Water scarcity and land degradation strongly affect the livelihoods of millions of households in Sub-Saharan Africa. Water for agriculture – used to grow the food and feed that people and animals need – consumes 70 to 90% of the all water used in the region. To meet the needs of growing populations, we need to reverse land degradation and improve water productivity. We need to produce more food with less water.

One promising way to raise productivity and incomes and enhance resilience in the Ethiopian highlands is to better target or ‘match’ promising technologies (or whole strategies) with particular environments. This helps to overcome the limited success and impact of many past agricultural development efforts that often adopted ‘blanket’ approaches without sufficient understanding of local landscapes.

The need …

This decision to focus on improved targeting and scaling out of agricultural interventions in highland Ethiopia is driven by several important developments:

First, government, donors and civil society increasingly emphasize that money spent in R&D must bring a lasting impact to the lives of the rural poor and minimize land and water degradation.

Second, many relevant rain-fed technologies and approaches are not achieving their full potential impact, mainly because of low levels of adoption.

Third, improving rainwater productivity is coming to be recognized as a very important dimension that influences if and how small-holders can participate in new markets.

Fourth, there is a lack of coordination among the many initiatives and projects generating technologies and good practices for farmers in the Blue Nile Basin. The impacts of all these development interventions, in terms of improving the lives of the rural population and modes of farming and productivity are very low.

As these interventions are typically technology-oriented and are not supported by effective policies and institutions, the anticipated goal of reaching poor communities and improving their livelihoods has not been yet achieved.

Fifth, there is a gap in linking research and development and in addressing landscape challenges through integrated approaches.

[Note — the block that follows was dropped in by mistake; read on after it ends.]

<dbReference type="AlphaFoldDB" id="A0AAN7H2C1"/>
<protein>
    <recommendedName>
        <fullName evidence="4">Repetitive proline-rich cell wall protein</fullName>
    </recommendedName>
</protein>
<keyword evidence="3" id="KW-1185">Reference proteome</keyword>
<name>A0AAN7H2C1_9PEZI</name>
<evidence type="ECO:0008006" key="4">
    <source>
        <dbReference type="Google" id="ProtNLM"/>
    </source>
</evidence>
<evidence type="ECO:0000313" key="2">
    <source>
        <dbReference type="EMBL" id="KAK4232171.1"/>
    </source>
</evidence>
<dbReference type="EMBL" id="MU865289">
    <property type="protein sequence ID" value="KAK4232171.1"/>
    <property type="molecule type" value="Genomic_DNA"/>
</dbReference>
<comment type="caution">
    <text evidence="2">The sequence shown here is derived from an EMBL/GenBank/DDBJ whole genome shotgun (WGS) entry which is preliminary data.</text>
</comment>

One of the NBDC sites

Courtesy A Notenbaert

The project …

This project is about matching technologies (or whole strategies) with environments. It has been shown that ‘blanket’ rainwater management systems are often inappropriate.

One size does not fit all. Strategies for upper slopes are likely to be different than those for lower slopes.

The suitability of technologies may be influenced by altitude, rainfall patterns, landscape position, soil type, access to input and product markets, crop-livestock interactions, the extent of community integration, the attitudes of local authorities, the presence of NGOs and other development organizations – and many other factors.

This project will identify the conditions – biophysical and institutional – that favor the use of particular sets of practices and it will scan the landscape to find out where else these conditions prevail. That is, the project will help identify the ‘conditionality’ under which different recommendations are successful.

“The project will undertake baseline assessment of bio-physical and socio-economic conditions in the Blue Nile Basin.  Factors such as topography, soil types, cultivated area and crop yield, water access, availability and productivity will be taken into account alongside farming systems, livelihood zones, and other socio-economic characteristics. We will identify and characterize promising rainwater management interventions – from in situ water management to small scale irrigation and drainage systems – that currently exist in the area, matching them to conditions on the ground and identifying ‘best-bet’ interventions and scenarios.  Suitability maps of higher impact interventions will be produced and spatial recommendation domains defined.  We expect to be able to identify, prioritize and select interventions that have higher potential impact with respect to agricultural productivity.”

The project deliverables include:

  • A methodology to identify which rainwater management systems work best in which parts of the Nile basin, and which can be applied to other African river basins to improve livelihoods;
  • Maps that identify what rainwater management systems work best, and where in the basin, in terms of biophysical and institutional parameters;
  • An analysis of the best land use systems for different parts of the basin, in terms of water productivity, livelihoods and economic benefits.

Harvesting in one of the NBDC site

Courtesy A.Notenbaert

Best land use in one of the NBDC site

Courtesy L.Rebelo